Vice

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  Vice
 

Richard Bruce Cheney (Christian Bale) served as the 46th Vice President of the United States, under President George W. Bush (Sam Rockwell), from 2001 to 2009. But, the impact he had, during, before and after his term as VP, will resonate for years to come, not necessarily in good ways, in “Vice.”

Robin:
The title of this Adam McKay written and directed tome about a man who, I personally feel, was a war criminal, has double meaning, if you think about the word and Dick Cheney. The filmmakers do due diligence in digging into and utilizing the copious information about our former VP, his life in politics and his rise behind the scenes, always with his career and garnering political power in mind.

This biographic drama tells Cheney’s story from his days, in the early 60s, when he was convicted for DUI and brawling – twice – all the way through, decades later, to his tenure as the power behind the George W. Bush presidential throne. I think those not very familiar with our former VP will get an adequate history lesson. I am very familiar with Cheney and his checkered past, so “Vice” was just a checklist for me. To his credit, Adam McKay makes a complete list to check off. I give it a B-.

Laura:
When Dick Cheney (Christian Bale) is arrested for DUI for the second time in 1963, Lynne Cheney (Amy Adams) tells him in no uncertain terms that if he doesn't live up to her ambitions, there are other fish in the sea. The Yale flunkee latches onto Donald Rumsfeld (Steve Carell) and enters politics under the Nixon administration, working his way up the ladder as Gerald Ford's Chief of Staff and George H.W. Bush's Secretary of Defense. Unwilling to thrust his gay daughter Mary (Alison Pill) into the harsh political spotlight, Cheney retreated from political life to become CEO of Halliburton, but when his former boss's son George W. Bush (Sam Rockwell) comes calling, Cheney foresees a lucrative end game as "Vice."

Writer/director Adam McKay made a huge leap three years ago, graduating from his "Anchorman" movies to a hair raising and hilarious account of the 2008 financial crisis with "The Big Short."  I am, therefore, sad to say that he's taken a big step backwards with his highly anticipated new film. While the multiple story lines and complex subject of his last were buoyed by McKay's amusing financial explanatory asides, his use of the same device for this single-stranded biopic is overbearing and unwarranted.  Christian Bale is a great actor, but while he gets Cheney's mannerisms down, he never really gets under the man's skin, his interpretation of Cheney's 'neer-do-well' years played more with his future running mate's amiable vacancy than Cheney's cunning.  Other than Lynne's maneuverings behind the throne, we're given no idea how the man evolved.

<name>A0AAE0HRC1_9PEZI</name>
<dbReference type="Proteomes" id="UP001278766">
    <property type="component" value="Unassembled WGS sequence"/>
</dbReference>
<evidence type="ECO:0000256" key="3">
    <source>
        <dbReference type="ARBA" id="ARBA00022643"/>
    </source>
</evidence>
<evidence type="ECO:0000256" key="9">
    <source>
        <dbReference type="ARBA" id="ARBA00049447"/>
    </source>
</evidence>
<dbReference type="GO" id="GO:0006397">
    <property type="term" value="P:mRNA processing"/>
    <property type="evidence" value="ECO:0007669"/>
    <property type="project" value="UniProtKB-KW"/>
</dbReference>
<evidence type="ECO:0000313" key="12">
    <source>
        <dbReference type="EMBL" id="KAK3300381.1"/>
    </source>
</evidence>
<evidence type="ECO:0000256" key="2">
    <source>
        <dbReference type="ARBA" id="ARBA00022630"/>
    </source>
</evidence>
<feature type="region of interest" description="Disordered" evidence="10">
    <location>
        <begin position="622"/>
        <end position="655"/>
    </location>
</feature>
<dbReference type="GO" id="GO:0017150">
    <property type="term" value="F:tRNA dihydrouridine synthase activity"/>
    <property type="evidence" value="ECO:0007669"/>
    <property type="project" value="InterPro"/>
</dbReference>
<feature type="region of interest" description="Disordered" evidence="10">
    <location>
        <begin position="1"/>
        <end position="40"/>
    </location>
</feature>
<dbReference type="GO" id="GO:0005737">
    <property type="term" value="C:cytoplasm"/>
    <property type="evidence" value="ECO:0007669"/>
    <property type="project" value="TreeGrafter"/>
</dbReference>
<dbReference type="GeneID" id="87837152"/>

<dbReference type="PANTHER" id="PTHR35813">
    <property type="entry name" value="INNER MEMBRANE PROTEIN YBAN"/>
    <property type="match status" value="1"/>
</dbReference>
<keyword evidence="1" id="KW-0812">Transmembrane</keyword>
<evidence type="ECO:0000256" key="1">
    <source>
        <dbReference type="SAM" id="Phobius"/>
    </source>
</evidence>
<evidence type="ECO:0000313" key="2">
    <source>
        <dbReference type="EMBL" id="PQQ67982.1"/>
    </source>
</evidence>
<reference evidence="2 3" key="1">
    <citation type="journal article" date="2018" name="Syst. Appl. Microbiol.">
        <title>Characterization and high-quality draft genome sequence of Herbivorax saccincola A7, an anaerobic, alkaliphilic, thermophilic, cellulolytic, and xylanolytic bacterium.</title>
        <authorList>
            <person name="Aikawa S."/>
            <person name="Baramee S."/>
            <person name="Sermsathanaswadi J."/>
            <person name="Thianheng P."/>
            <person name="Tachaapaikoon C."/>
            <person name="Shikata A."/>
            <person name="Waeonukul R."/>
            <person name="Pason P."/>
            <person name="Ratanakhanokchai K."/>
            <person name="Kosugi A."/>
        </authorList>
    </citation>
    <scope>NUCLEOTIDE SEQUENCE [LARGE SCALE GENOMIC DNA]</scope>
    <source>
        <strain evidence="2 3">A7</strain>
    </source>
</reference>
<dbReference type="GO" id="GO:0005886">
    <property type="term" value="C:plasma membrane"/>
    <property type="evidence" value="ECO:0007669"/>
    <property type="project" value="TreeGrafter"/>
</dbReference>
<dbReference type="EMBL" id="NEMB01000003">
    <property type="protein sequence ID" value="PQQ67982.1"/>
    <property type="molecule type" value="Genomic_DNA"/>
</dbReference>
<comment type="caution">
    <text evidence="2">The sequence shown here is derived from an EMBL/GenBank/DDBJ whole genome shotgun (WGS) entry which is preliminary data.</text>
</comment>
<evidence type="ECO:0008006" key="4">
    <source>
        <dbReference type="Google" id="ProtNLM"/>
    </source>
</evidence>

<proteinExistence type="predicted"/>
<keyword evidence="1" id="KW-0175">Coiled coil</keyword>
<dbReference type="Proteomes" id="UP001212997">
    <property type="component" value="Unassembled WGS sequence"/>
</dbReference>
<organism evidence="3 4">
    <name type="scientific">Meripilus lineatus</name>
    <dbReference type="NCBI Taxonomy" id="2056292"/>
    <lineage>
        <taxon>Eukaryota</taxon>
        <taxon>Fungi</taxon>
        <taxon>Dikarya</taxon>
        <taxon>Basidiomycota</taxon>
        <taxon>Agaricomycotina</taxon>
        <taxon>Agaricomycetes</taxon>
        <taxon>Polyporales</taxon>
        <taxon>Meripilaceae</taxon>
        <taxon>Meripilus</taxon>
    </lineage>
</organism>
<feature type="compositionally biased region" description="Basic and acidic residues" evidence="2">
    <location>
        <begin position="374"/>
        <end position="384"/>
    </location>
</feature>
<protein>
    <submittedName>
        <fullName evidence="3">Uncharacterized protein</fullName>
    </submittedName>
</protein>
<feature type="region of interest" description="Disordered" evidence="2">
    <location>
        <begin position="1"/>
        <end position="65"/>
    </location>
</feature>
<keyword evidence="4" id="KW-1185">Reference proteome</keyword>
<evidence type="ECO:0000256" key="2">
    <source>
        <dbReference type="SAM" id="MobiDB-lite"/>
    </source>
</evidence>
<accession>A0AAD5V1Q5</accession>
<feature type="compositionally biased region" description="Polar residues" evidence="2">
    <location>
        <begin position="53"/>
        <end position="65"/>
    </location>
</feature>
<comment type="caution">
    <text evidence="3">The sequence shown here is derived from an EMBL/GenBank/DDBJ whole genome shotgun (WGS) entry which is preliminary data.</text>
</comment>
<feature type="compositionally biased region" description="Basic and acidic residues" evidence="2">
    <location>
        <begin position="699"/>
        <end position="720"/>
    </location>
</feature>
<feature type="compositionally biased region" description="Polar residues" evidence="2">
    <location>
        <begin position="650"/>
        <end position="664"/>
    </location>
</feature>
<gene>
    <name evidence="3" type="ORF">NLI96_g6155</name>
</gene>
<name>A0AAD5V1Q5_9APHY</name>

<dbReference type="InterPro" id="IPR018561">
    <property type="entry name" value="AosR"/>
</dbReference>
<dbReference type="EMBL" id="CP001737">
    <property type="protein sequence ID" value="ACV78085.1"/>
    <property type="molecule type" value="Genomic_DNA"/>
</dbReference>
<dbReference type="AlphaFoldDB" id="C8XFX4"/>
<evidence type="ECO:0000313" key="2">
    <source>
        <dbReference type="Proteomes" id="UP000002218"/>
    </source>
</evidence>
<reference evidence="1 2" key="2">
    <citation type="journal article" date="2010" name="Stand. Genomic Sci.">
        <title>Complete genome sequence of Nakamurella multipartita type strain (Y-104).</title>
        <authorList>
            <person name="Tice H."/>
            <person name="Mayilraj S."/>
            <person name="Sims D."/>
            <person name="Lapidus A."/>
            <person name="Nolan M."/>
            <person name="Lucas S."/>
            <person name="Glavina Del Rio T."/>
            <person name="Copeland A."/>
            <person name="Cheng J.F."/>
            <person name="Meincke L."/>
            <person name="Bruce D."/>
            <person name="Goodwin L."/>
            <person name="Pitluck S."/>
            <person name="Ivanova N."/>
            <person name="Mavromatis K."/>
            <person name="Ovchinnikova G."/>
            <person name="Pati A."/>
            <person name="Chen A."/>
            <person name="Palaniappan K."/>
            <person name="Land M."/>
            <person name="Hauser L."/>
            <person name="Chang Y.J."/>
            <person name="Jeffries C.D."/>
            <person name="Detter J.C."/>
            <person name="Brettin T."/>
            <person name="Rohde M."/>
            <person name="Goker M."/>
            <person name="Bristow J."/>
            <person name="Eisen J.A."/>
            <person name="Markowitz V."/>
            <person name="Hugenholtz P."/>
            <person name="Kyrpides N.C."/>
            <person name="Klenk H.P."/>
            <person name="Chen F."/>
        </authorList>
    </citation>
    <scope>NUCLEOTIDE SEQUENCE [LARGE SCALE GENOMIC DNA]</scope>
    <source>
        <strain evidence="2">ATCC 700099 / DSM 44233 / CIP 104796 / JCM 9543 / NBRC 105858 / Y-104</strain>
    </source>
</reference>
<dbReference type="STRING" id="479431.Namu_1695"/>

McKay leaps all over the place, taking us from early days in Wyoming to the White House Operations Center on 9/11/2001 where Condoleezza Rice (LisaGay Hamilton) doesn't quite seem to know what to make of Cheney issuing presidential orders of his own making.  After Dick sidetracks out of politics for the sake of his daughter Mary, McKay even runs credits, implying one version of Cheney has ended, and indeed it has as we will see later when his other daughter Liz (Lily Rabe) runs for a senate seat and the subject of gay marriage rears its head once more (Amy Adams' curt nod allowing Liz to condemn same-sex marriage - and therefore her own sister - for political gain is chilling).

It's all here, the restoration of Donald Rumsfeld to power after his banishment to NATO, the approval of torture, the self-dealing during the war years, Colin Powell's (Tyler Perry) sacrificial cover for wishful intelligence, the underestimation of future ISIS leader Abu Musab al-Zarqawi, the hunting accident, the multiple heart attacks. The film's best scene is Cheney's playing of W during his running mate interview, the man agreeing to the job his wife regards as 'nothing' if W cedes running such minor things as bureaucracy, the military, energy and foreign policy, a proposal George Jr. eats up.

But McKay doesn't know when to quit, overloading his film with metaphorical cutaways to fishing lures, an Everyman narrator (Jesse Plemons) who pops up in multiple incarnations, a waiter (Alfred Molina) spieling off a menu of torture methods in a fantastical power dining establishment and a scene of pillow talk between Cheney and his own Lady MacBeth in Shakespearean iambic pentameter.  Reportedly, Paul Thomas Anderson convinced him to cut a Cheney/Rumsfeld musical number.

Bale's performance may be technically proficient, but this is the first time I've observed his acting, his employing tricks and tics to create a character that has little interior life.  Better is Amy Adams as the ambitious, scheming Lynne, a Republican with a hatred for 'elites' who decries Nixon's ouster as political sabotage.  Pill and Rabe are also convincing as the politically pitted sisters.  Hamilton and Perry look shockingly like their real life counterparts. Steve Carell delivers a caricature, a cartoon, where several others, like the great character actor Eddie Marsan (as Paul Wolfowitz) get lost in the shuffle.     Sam Rockwell, though, is an absolute delight as George W. Bush, the film's funniest and most dead-on portrayal.

"Vice" is a good primer on the corruption of power that was Dick Cheney, the most powerful Vice President in American history.  It is even intermittently entertaining.  But McKay's 'throw-everything-at-the-wall-to-see-what-sticks' direction makes "Vice" a seven ring circus.

Grade:  C+
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